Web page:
WASHINGTON, DC (WUSA) --- The birth of the Rebecca Lipkin Fund comes after the death of a courageous woman who fought a rare form of breast cancer.
In 2009, Rebecca Lipkin, 48, died after a two-year battle with Inflammatory Breast Cancer or IBC. This type of cancer is an uncommon diagnosis for breast cancer patients in the United States. Lipkin was a well-traveled broadcast news producer for ABC News and Al Jazeera English.
IBC is an aggressive cancer that spreads through the body's lymph nodes. Meanwhile, IBC may escape early detection, because the cancer does not appear in regular mammograms. The illness appears as an inflamed or spreading rash on the breast.
Lipkin's family and friends have set up the Rebecca Lipkin Fund through a partnership with Susan G. Komen For The Cure. The fund will go toward research into IBC and finding a method of detecting the cancer earlier.
"She was so courageous...and I know she was in so much pain, and I feel so badly about that. A way that I can feel good is to know that we're raising money and that we're making a difference, " says Lipkin's older sister, Harriet.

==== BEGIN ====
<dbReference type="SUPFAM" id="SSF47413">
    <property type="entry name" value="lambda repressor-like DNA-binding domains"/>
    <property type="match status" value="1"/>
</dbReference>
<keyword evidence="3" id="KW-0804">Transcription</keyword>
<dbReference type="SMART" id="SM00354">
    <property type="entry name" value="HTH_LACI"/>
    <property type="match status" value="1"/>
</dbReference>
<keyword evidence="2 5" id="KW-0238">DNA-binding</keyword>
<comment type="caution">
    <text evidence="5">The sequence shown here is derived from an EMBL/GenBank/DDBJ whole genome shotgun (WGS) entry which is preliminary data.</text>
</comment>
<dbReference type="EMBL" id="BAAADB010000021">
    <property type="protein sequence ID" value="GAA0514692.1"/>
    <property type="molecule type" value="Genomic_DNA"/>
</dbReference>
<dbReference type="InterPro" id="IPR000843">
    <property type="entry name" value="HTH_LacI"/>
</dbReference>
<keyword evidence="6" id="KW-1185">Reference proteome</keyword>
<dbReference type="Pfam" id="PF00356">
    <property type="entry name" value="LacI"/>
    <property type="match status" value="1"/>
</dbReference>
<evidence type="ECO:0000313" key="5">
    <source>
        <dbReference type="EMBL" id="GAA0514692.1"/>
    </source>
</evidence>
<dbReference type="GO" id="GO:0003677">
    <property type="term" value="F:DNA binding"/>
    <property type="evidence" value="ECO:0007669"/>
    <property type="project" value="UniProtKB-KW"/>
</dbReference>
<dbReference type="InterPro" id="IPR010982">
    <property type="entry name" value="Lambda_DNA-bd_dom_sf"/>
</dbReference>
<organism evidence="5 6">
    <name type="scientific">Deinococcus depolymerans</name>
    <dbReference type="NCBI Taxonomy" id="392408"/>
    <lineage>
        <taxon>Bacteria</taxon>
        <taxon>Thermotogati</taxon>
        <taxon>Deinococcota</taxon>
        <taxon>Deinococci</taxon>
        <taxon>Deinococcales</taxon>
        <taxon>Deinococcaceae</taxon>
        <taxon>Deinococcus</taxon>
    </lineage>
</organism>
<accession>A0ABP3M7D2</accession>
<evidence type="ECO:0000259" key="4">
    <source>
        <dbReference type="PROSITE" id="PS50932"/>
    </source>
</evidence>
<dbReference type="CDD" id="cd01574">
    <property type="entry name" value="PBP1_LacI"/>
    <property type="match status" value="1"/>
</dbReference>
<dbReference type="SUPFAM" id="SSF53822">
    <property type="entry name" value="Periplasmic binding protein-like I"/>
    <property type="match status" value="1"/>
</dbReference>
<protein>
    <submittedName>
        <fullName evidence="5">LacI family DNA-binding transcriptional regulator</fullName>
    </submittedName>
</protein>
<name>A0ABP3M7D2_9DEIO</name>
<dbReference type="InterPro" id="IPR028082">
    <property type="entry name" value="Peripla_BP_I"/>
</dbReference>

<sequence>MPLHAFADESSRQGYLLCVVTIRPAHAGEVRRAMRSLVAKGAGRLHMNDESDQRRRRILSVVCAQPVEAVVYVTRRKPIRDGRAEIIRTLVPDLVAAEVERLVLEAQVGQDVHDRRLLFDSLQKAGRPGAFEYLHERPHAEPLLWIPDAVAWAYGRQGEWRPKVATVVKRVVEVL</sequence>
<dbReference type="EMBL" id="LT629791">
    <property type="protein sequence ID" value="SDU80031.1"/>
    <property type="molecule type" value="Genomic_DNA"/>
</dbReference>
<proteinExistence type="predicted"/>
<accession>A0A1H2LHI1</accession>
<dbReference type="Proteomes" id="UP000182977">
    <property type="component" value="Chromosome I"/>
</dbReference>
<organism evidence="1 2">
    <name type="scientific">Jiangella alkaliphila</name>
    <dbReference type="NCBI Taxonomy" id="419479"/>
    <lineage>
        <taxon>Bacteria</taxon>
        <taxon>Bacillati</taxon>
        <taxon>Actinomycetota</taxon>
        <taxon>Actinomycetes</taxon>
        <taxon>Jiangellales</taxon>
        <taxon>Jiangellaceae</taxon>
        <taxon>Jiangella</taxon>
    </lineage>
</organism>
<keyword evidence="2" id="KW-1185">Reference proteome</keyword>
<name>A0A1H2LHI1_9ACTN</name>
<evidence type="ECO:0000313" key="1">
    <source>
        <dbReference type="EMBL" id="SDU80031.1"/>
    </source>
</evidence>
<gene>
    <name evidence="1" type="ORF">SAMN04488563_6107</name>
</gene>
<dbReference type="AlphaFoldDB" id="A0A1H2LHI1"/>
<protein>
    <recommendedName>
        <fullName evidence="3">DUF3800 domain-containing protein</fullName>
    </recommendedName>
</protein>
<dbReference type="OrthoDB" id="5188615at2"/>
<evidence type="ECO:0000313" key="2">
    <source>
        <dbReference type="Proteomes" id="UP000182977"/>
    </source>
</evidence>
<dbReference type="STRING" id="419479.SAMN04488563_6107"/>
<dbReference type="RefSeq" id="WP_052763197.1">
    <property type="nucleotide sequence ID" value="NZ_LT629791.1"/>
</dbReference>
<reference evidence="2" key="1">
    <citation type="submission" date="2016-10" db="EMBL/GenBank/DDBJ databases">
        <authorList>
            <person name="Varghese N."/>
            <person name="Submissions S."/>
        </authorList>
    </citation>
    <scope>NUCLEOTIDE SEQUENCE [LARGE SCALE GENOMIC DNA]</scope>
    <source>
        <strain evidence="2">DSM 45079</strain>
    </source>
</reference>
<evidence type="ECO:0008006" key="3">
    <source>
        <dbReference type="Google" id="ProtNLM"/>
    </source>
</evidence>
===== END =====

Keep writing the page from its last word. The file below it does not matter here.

After her diagnosis in 2007, Lipkin decided to share her story through video diaries.
"She was a television producer. When she found out that she had cancer, she attacked it like she was attacking a story," says Dennis Powell, a close friend and long-time co-worker.
Lipkin explains her cancer treatment and personal journey with her sense of humor intact. In her video, she says she is a "cancer diva," and her loved ones shower her with attention.
"Becca lived life to the fullest. One thing I wondered...Was there some kind of voice in her head? Did she know that her life was going to be cut short? Because she packed more into her 48 years than I think 48 people could pack into a hundred years," says Harriet.
The first Rebecca Lipkin Fund award ceremony honors Channel 9's morning anchor, Andrea Roane, for her work on breast cancer awareness.
Written by Elizabeth Jia
9NEWS NOW & WUSA9.com